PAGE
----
Tonsils and Adenoids
What they are and What they do
The tonsils are lumps of tissue found on the side walls of the throat, at the level of the back of the tongue. They are sometimes called the “palatine tonsils”.
The Adenoids are a pad of tissue located right at the back of the nose, up behind the roof of the mouth. They cannot usually be seen by looking in the mouth. They can also be called the “pharyngeal tonsils”.
Tonsils and Adenoids are made up of condensations of lymphoid tissue. These are essentially “processing centres” for the immune system and foreign material (such as bacteria or viruses) that enter the body through the nose and mouth can be processed here. The surfaces of tonsils and adenoids have grooves or crypts which increase their surface area, which increases the chance of foreign material being captured for processing. The immune system can then decide whether this foreign material is something that needs to be eliminated, for instance through the formation of antibodies or through the mobilisation of the body’s defence cells.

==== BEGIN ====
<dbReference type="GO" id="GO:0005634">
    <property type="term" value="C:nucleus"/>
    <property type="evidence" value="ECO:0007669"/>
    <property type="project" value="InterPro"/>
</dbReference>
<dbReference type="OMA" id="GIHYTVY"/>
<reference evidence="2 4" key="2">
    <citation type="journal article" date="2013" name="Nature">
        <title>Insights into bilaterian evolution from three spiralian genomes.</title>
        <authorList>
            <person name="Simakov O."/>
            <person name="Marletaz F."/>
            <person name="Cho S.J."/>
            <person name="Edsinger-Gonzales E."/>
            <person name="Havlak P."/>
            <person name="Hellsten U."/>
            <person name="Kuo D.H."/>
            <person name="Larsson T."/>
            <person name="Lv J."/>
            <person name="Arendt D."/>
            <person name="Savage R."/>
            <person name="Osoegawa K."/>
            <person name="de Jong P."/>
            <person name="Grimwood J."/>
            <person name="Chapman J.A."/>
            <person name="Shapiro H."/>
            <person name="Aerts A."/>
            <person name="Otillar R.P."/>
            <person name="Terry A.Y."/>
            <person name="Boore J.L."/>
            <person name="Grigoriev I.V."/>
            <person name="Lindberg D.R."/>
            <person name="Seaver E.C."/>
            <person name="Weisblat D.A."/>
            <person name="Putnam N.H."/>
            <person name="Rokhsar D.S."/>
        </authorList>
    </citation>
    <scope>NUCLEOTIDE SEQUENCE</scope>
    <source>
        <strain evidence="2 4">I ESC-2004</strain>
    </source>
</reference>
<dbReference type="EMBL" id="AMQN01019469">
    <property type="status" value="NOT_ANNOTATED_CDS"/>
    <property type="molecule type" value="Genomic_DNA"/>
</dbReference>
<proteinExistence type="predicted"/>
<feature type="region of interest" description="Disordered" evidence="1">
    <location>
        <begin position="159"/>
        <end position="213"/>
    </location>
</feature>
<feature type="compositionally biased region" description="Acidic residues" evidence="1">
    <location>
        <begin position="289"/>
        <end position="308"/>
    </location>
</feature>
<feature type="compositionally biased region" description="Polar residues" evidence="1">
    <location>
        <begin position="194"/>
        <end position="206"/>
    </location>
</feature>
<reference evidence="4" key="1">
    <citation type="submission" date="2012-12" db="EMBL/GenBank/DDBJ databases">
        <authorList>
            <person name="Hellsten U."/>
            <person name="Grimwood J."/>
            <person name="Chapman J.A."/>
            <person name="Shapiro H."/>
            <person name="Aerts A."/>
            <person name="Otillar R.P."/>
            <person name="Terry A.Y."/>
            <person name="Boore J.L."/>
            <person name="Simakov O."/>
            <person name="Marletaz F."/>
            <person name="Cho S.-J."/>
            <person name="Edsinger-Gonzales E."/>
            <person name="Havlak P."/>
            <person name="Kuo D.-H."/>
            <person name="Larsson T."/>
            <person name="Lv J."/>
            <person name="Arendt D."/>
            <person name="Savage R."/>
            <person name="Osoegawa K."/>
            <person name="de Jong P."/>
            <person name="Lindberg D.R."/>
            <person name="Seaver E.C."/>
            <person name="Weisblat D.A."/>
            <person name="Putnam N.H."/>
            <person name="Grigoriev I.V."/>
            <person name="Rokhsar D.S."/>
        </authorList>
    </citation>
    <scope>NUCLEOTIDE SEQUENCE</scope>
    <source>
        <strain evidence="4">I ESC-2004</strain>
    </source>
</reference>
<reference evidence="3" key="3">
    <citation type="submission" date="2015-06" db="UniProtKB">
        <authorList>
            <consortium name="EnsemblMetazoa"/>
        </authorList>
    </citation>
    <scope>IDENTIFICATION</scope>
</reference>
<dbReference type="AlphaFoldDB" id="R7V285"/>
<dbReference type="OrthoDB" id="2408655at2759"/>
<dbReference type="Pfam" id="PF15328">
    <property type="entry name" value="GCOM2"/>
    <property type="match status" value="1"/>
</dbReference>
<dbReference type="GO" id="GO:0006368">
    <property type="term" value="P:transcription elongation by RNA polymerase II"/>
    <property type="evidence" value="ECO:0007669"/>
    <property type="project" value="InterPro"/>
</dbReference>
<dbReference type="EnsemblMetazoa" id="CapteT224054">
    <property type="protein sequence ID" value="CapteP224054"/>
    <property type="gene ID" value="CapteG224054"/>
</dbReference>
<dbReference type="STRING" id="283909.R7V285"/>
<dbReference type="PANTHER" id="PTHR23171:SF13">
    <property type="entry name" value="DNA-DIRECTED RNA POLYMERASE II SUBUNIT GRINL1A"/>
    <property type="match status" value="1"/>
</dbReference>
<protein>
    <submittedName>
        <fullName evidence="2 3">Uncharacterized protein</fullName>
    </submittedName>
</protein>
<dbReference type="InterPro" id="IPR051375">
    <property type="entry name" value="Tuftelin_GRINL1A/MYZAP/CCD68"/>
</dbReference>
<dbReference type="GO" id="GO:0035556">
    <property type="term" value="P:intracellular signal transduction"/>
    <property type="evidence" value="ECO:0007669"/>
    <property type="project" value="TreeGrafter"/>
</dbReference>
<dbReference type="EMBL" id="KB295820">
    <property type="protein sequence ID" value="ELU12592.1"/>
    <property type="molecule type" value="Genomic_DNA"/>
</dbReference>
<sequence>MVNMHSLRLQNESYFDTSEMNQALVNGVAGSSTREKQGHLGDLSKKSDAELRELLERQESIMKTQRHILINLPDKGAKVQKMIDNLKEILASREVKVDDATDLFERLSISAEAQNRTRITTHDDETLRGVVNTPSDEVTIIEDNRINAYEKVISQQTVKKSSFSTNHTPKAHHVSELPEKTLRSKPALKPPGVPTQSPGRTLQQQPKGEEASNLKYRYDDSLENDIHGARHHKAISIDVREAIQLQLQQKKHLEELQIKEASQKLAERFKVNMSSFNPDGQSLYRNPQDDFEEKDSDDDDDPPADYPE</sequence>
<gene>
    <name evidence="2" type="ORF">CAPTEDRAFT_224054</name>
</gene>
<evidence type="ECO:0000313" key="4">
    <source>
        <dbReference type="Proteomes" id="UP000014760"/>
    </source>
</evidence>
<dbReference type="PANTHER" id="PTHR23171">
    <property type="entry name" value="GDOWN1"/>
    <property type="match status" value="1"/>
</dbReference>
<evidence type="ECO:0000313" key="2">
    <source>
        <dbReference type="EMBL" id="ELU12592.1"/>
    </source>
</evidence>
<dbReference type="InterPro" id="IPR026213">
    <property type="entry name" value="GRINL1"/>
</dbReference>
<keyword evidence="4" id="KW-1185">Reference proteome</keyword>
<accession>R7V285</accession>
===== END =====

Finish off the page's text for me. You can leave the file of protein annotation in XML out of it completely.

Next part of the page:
The adenoids tend to get smaller with age, to the extent that they may even disappear somewhere between the ages of 8 to 13 years. Any problems that the adenoids may cause may therefore settle.
However there are conditions where it is better to remove the tonsils and/or adenoids, and when this is done there are no adverse effects on the body’s ability to fight off infection. There are lots of other areas where foreign material can be processed by the immune system – including multiple smaller condensations of lymphoid tissue scattered around the throat area.
Problems that may need surgical treatment include repeated infections that cause the tonsils and adenoids to swell leading to blockage of the back of the nose and/or throat. On the other hand, repeated infections can cause the tonsils and adenoids to scar and become less effective in their ability to fight off infection. Finally if the tonsils and adenoids become a reservoir for bacteria and the body is continuously fighting off chronic infection that persists within them, then their removal can help the overall functioning of the immune system.